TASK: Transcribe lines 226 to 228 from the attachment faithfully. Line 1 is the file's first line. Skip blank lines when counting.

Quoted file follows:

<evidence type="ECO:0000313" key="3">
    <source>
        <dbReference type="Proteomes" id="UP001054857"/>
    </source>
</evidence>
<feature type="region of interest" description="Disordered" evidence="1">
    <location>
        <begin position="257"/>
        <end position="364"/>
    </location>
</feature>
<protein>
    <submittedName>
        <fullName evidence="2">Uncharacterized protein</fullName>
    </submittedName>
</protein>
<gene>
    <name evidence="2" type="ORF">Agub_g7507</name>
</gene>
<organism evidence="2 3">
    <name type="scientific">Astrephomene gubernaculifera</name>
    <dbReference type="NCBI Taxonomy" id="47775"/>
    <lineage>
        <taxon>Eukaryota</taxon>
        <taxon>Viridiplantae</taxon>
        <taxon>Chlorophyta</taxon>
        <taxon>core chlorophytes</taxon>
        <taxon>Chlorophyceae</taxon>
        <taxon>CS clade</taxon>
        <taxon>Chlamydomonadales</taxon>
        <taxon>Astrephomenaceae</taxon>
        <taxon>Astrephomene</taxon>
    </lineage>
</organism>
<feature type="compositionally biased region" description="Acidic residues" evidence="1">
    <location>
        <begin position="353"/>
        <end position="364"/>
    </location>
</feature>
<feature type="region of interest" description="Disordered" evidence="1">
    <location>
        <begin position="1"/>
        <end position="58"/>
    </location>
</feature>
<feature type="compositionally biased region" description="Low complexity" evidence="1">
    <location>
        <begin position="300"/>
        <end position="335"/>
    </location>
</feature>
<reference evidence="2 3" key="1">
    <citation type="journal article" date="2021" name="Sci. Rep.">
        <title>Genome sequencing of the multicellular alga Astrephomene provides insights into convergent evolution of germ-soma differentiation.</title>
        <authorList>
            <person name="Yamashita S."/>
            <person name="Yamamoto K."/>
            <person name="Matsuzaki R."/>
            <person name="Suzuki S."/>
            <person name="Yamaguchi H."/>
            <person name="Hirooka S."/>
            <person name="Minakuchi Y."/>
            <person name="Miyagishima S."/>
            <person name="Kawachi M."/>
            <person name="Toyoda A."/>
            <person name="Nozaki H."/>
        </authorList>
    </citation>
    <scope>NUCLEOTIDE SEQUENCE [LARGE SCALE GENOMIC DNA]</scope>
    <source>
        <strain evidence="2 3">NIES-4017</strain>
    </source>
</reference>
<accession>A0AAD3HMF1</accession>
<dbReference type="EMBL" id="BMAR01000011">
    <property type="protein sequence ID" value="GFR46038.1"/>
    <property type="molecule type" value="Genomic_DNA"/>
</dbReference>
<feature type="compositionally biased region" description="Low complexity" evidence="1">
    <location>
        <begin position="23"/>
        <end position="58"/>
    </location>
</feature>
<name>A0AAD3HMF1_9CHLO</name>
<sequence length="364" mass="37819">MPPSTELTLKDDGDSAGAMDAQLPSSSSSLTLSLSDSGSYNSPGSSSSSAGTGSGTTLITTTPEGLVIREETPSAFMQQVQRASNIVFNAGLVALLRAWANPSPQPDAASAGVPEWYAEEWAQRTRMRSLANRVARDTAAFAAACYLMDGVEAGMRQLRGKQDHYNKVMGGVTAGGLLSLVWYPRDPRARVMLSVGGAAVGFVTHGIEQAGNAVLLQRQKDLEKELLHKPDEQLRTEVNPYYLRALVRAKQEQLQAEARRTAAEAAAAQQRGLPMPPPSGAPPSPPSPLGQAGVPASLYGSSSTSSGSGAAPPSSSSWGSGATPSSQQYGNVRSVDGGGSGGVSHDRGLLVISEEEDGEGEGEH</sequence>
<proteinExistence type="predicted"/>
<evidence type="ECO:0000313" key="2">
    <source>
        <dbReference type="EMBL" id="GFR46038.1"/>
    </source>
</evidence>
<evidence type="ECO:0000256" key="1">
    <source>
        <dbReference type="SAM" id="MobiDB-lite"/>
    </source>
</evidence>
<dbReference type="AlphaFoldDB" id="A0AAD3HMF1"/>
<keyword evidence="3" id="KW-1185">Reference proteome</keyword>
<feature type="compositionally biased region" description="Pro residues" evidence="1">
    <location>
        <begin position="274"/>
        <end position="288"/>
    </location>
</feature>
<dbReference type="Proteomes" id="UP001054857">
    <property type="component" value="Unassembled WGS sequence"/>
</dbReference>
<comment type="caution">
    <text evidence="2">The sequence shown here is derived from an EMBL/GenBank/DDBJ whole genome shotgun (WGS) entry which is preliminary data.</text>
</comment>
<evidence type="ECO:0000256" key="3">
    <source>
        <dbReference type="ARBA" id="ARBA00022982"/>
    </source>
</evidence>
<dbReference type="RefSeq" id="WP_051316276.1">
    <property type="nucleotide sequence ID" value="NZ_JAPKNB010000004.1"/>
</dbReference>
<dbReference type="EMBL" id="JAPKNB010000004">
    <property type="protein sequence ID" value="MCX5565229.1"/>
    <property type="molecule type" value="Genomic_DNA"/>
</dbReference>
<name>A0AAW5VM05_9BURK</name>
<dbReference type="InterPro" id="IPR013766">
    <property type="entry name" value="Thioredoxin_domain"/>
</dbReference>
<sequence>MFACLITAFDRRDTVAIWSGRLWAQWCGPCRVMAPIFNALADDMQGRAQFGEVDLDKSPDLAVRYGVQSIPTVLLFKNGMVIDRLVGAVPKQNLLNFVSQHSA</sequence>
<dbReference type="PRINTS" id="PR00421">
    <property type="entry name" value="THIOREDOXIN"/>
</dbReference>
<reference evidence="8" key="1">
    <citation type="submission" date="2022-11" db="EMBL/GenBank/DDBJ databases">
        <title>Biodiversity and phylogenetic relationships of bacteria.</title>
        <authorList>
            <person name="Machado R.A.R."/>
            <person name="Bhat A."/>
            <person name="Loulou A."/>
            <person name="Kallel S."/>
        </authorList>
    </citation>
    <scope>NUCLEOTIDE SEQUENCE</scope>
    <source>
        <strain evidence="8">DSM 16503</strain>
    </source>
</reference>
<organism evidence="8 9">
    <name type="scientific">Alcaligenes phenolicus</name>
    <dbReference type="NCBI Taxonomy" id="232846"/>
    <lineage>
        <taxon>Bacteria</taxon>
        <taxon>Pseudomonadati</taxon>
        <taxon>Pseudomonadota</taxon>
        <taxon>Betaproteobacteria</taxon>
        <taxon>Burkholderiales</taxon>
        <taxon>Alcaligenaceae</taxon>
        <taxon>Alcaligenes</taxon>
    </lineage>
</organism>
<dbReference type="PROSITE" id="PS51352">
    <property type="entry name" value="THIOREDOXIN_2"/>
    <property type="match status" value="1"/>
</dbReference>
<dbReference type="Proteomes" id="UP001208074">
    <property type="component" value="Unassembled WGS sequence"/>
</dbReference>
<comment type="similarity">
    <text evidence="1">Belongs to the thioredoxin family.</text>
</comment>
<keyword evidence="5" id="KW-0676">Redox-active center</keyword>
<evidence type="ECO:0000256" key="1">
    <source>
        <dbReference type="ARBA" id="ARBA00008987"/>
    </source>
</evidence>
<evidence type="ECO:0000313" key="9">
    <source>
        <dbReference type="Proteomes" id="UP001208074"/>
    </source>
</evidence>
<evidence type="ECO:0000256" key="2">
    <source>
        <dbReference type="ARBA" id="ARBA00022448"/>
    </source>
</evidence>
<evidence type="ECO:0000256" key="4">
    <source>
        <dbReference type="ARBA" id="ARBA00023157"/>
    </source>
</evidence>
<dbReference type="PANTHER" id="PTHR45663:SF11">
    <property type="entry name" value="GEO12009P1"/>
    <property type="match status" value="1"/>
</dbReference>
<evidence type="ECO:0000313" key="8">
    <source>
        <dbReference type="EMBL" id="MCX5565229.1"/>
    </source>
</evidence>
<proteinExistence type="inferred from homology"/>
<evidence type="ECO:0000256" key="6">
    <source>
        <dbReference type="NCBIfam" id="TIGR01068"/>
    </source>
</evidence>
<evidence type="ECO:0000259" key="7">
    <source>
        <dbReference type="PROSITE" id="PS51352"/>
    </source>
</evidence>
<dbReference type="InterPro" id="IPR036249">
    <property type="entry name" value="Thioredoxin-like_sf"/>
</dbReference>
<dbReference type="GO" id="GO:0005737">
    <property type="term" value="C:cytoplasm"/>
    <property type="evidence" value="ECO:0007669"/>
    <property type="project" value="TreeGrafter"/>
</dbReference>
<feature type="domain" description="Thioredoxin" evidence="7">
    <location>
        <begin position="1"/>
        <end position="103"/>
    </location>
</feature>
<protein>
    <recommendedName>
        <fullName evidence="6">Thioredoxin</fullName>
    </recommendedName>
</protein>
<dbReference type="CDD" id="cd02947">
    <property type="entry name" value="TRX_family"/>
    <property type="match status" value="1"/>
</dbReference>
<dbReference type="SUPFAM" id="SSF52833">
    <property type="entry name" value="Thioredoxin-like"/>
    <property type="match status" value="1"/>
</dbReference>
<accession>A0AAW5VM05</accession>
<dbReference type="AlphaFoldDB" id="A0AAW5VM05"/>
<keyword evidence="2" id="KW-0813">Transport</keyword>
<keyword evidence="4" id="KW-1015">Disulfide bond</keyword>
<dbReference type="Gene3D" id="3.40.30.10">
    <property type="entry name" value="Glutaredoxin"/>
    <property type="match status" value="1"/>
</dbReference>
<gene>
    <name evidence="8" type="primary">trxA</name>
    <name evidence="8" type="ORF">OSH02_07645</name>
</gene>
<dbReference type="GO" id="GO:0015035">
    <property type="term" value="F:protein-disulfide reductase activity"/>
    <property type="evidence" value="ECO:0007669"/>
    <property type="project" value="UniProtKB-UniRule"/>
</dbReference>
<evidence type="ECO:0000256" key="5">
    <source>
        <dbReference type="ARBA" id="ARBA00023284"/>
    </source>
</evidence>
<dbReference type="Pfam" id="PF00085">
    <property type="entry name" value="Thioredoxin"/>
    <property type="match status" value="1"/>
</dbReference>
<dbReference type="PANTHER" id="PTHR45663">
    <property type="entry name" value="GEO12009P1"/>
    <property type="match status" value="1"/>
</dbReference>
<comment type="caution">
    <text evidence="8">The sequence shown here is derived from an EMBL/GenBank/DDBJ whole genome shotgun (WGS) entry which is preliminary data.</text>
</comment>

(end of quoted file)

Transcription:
<protein>
    <recommendedName>
        <fullName evidence="6">Thioredoxin</fullName>